US to spend $80m on tent cities for migrants on Mexican border

The US Customs and Border Protection (CBP) service has awarded New York contractor Deployed Resources two $40m contracts to erect "soft sided" holding facilities for families and unaccompanied children, one at the Donna port of entry on the Mexican border and another with the same specifications in El Paso.

John Sanders, a senior official with the CBP, commented: "These temporary facilities will support our efforts to process, care for and transfer the unprecedented number of families and unaccompanied children crossing the border illegally each day."

The facilities will mostly consist of tents, each with a capacity of 500 people. The CBP says the tents may be in operation by 1 May, and will be used for an initial period of four months, followed by one-month extensions.

They are intended to detain migrants until they can be transferred to the custody of either Immigration and Customs Enforcement or the Department of Health and Human Services.

The Donna facility will occupy 2ha of land and will be surrounded by a 2.1m-high perimeter fence topped with barbed wire and at least 40 security cameras, according to a document detailing the project’s scope of work. There will also be a 2.1m high guardhouse located in the centre of the facility.

Each migrant will have 5.6 sq m of personal space, which will have to accommodate a bed mat, toilets, showers and "staff supervision space". There will also be a "holding portion" with 40 showers, chemical toilets and washer-dryers. The kitchen will have four refrigerators and microwave ovens.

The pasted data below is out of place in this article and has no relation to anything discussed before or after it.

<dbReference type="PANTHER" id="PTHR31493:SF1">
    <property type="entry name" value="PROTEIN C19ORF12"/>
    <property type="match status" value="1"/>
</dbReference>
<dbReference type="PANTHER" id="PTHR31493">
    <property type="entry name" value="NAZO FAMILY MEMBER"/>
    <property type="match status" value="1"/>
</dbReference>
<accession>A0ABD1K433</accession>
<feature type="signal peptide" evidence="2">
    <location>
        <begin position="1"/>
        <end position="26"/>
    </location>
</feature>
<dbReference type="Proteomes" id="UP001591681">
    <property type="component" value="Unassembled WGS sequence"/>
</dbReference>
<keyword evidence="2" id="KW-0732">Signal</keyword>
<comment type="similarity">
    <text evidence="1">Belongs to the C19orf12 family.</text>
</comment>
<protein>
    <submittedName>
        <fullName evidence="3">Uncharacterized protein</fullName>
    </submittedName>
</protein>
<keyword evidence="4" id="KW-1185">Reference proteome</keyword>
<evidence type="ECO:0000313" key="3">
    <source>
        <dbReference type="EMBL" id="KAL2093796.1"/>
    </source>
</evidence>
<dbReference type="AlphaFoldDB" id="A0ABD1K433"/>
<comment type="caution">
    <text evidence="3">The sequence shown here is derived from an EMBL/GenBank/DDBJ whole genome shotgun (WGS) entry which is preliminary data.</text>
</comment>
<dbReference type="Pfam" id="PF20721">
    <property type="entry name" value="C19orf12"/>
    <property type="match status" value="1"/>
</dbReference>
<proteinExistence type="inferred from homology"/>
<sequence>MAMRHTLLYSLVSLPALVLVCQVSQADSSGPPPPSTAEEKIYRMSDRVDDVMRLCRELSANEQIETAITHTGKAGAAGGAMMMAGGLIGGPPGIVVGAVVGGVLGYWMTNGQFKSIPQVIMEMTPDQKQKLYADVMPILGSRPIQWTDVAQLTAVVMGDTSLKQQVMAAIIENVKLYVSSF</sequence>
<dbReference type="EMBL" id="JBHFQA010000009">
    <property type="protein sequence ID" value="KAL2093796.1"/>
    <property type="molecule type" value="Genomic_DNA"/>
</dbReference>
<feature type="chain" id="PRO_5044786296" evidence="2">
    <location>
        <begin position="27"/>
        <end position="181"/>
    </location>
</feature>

A second tent facility with the same specifications will be constructed in El Paso.

Kevin McAleenan, acting Secretary of the Department of Homeland Security, said in a news conference at the border town of Hidalgo that the tents were necessary because the flow of migrants had "changed dramatically and the facilities, resources and the legal authorities we have are not able to address the challenges we are seeing".

However, according to data released by Border Patrol, the current influx is well below previous years. Border Patrol reported a total of 396,579 apprehensions last year, compared with 876,704 in 2007 and more than 1.5 million in 1999.

The US government had previously built a tent city at the Tornillo point of entry which was used to house 1,300 children by September last year.

This facility, now closed, was criticised for the conditions experienced by the migrants, particularly with regard to the heat.

Texas senator José Rodríguez, commented in June, said: "You are talking about placing children in tents in the desert regions of West Texas? It is totally inhumane and it is outrageous. It should be condemned by anyone who has a moral sense of responsibility."

Image: Migrants queueing for processing at a point of entry in California (CBP)

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